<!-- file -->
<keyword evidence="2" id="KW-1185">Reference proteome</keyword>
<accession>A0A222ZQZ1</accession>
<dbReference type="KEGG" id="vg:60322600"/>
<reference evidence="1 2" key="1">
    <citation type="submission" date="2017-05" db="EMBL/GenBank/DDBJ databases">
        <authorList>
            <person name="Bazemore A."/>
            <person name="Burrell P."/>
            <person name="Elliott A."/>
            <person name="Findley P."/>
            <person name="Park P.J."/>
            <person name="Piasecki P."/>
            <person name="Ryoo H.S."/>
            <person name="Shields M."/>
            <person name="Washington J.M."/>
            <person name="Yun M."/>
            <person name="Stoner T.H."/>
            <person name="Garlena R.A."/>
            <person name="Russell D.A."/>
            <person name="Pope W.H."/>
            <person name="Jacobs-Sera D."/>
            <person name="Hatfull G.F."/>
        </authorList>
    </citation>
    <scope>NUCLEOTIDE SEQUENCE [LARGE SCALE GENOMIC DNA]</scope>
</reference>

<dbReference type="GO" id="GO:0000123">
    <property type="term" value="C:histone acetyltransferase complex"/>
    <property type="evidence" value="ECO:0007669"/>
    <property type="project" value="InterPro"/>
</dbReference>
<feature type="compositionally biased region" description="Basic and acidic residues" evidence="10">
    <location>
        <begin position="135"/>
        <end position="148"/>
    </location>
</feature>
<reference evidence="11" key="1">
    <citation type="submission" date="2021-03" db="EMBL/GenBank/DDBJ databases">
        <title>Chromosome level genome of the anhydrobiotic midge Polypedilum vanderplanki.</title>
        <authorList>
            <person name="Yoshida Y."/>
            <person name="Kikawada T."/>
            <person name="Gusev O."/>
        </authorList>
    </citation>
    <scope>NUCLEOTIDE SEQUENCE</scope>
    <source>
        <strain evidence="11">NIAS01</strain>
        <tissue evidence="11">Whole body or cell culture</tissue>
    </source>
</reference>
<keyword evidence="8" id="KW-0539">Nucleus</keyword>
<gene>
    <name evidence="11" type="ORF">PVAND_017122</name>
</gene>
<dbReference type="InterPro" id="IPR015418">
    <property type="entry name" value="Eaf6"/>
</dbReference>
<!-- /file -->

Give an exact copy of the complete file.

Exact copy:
<keyword evidence="2" id="KW-1185">Reference proteome</keyword>
<accession>A0A222ZQZ1</accession>
<dbReference type="KEGG" id="vg:60322600"/>
<reference evidence="1 2" key="1">
    <citation type="submission" date="2017-05" db="EMBL/GenBank/DDBJ databases">
        <authorList>
            <person name="Bazemore A."/>
            <person name="Burrell P."/>
            <person name="Elliott A."/>
            <person name="Findley P."/>
            <person name="Park P.J."/>
            <person name="Piasecki P."/>
            <person name="Ryoo H.S."/>
            <person name="Shields M."/>
            <person name="Washington J.M."/>
            <person name="Yun M."/>
            <person name="Stoner T.H."/>
            <person name="Garlena R.A."/>
            <person name="Russell D.A."/>
            <person name="Pope W.H."/>
            <person name="Jacobs-Sera D."/>
            <person name="Hatfull G.F."/>
        </authorList>
    </citation>
    <scope>NUCLEOTIDE SEQUENCE [LARGE SCALE GENOMIC DNA]</scope>
</reference>

<dbReference type="GO" id="GO:0000123">
    <property type="term" value="C:histone acetyltransferase complex"/>
    <property type="evidence" value="ECO:0007669"/>
    <property type="project" value="InterPro"/>
</dbReference>
<feature type="compositionally biased region" description="Basic and acidic residues" evidence="10">
    <location>
        <begin position="135"/>
        <end position="148"/>
    </location>
</feature>
<reference evidence="11" key="1">
    <citation type="submission" date="2021-03" db="EMBL/GenBank/DDBJ databases">
        <title>Chromosome level genome of the anhydrobiotic midge Polypedilum vanderplanki.</title>
        <authorList>
            <person name="Yoshida Y."/>
            <person name="Kikawada T."/>
            <person name="Gusev O."/>
        </authorList>
    </citation>
    <scope>NUCLEOTIDE SEQUENCE</scope>
    <source>
        <strain evidence="11">NIAS01</strain>
        <tissue evidence="11">Whole body or cell culture</tissue>
    </source>
</reference>
<keyword evidence="8" id="KW-0539">Nucleus</keyword>
<gene>
    <name evidence="11" type="ORF">PVAND_017122</name>
</gene>
<dbReference type="InterPro" id="IPR015418">
    <property type="entry name" value="Eaf6"/>
</dbReference>